Wednesday, February 3, 2016

Coin Flips, Probability, and the Lumpiness of Chance

Did you hear the big news from Iowa? Hillary Clinton is the luckiest lady in the world, winning 6 coin flips! (Maybe this guy did those flips?)

Okay, not really.

Really not really.

Despite the fact that the whole 6 coin flips story appears to be bogus, and that even if it were true, it didn't really win her much, this incident highlights a misunderstanding about probability. So I decided now was a good time to blog a little about the basics of probability. Probability forms the basis of all statistical analysis, but even if you have no interest in learning statistics, probability is pretty darn important.

It's true that when you flip a coin, you have two possible outcomes, each of which has an equal chance of happening - 50%. This means that on average when you flip a coin, you should get heads half the time and tails half the time.

I stress on average. Because if something is truly random, you have a 50% chance of heads each time,  meaning you could very easily end up getting heads multiple times in row. It's only in the long run that you see the probabilities even out to 50%. But in the short run, you could get 10 heads in a row.

Why? Each coin flip is independent of the previous one - definitely in this case, since they were different coins tossed by different people in different places at different times. If you get heads on the first flip, that outcome should have no impact whatsoever on the next flip, meaning you could get heads again. And again. And again. If getting heads the first time (50% probability of heads) guaranteed you would get tails on the next flip (100% probability of tails), your flips are no longer independent of each other.

Try an experiment for me. Grab a coin, any coin. Flip it and note the outcome. Now flip it again and note the outcome. Do that a few more times. You probably did not get a perfect 50/50 split on heads and tails. In small samples, you won't get perfect results, because chance is lumpy - you'll get clusters of certain outcomes, rather than clean outcome 1, outcome 2, etc. Even the size of the clusters (for example: 8 heads, 2 tails, 1 heads, 5 tails, etc.) will be random. In 10 flips, you could get any combination of heads/tails. If you increase your number of flips, over time (as you approach an infinite number of flips, actually) you'll start to see things level out.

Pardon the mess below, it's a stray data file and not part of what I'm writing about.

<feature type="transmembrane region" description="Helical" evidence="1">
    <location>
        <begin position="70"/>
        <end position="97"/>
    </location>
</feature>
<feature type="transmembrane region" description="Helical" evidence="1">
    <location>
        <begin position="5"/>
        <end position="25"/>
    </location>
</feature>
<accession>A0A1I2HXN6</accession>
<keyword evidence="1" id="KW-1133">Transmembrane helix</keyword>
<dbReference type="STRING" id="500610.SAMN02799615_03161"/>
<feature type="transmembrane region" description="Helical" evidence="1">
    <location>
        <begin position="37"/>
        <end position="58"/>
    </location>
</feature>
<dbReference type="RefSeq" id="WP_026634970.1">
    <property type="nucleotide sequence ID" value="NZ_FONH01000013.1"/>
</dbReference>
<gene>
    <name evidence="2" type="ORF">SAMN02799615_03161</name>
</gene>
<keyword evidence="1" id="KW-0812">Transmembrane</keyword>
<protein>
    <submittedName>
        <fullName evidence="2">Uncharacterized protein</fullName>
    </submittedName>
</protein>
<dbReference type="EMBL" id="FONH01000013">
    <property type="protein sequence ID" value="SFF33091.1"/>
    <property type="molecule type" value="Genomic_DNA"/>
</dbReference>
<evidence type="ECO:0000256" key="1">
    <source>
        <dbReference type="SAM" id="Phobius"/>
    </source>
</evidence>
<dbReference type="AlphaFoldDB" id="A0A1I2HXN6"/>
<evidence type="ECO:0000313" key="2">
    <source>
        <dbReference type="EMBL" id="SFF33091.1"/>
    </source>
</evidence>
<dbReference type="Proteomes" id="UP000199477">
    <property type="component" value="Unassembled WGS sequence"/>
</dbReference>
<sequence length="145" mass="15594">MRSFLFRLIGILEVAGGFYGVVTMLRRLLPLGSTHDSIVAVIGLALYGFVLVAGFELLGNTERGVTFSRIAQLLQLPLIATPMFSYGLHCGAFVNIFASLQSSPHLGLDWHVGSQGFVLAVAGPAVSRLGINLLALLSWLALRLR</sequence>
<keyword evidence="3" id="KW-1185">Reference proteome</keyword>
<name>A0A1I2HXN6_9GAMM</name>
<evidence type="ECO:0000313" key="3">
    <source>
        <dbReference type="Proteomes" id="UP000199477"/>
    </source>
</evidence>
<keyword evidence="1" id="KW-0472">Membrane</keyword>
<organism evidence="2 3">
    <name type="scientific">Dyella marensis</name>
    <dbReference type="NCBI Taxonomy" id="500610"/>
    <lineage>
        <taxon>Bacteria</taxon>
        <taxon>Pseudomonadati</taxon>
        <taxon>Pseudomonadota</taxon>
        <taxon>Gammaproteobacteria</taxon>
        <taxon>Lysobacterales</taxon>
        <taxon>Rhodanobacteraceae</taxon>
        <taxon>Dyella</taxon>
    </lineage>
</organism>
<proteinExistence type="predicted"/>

Or you can try using this website, which flips coins for you. I asked the site to flip 6 coins for me, all US Connecticut $0.25 coins, and here's what I got:

That's right, 5 heads. Looks like I won Iowa.

Interestingly, I flipped 6 coins again with the site and got 3 heads, 3 tails. So now my totals are 8 heads, 4 tails. I flipped those 6 coins 8 more times. Overall, I had 27 heads and 33 tails. It's not exactly 50/50 (it's a lumpy distribution, after all, because truly random events aren't clean or pretty) but it's closer than when I started.

The 50% probability is kind of a guideline, but for each individual flip, the outcome is random and independent of the previous one, so anything can happen.

Now one thing the first article I linked did was figure out the probability of that particular combination of heads/tails. Yes, that approach is valid. You can figure out the probability of any combination, so long as each flip is random and independent. But if something has a non-zero chance of happening, it can happen! Completely at random without any need for outside intervention.

You know what's even less probable than the 6 heads? Pretty much any 5-card poker hand better than 3-of-a-kind. Maybe the new Iowa procedure should be to have the candidates play a hand of poker?

I should note that I can't take credit for the "chance is lumpy" expression - I learned that in this wonderful book that you should definitely check out if you're interested in learning more about probability:

Probabilistically yours,

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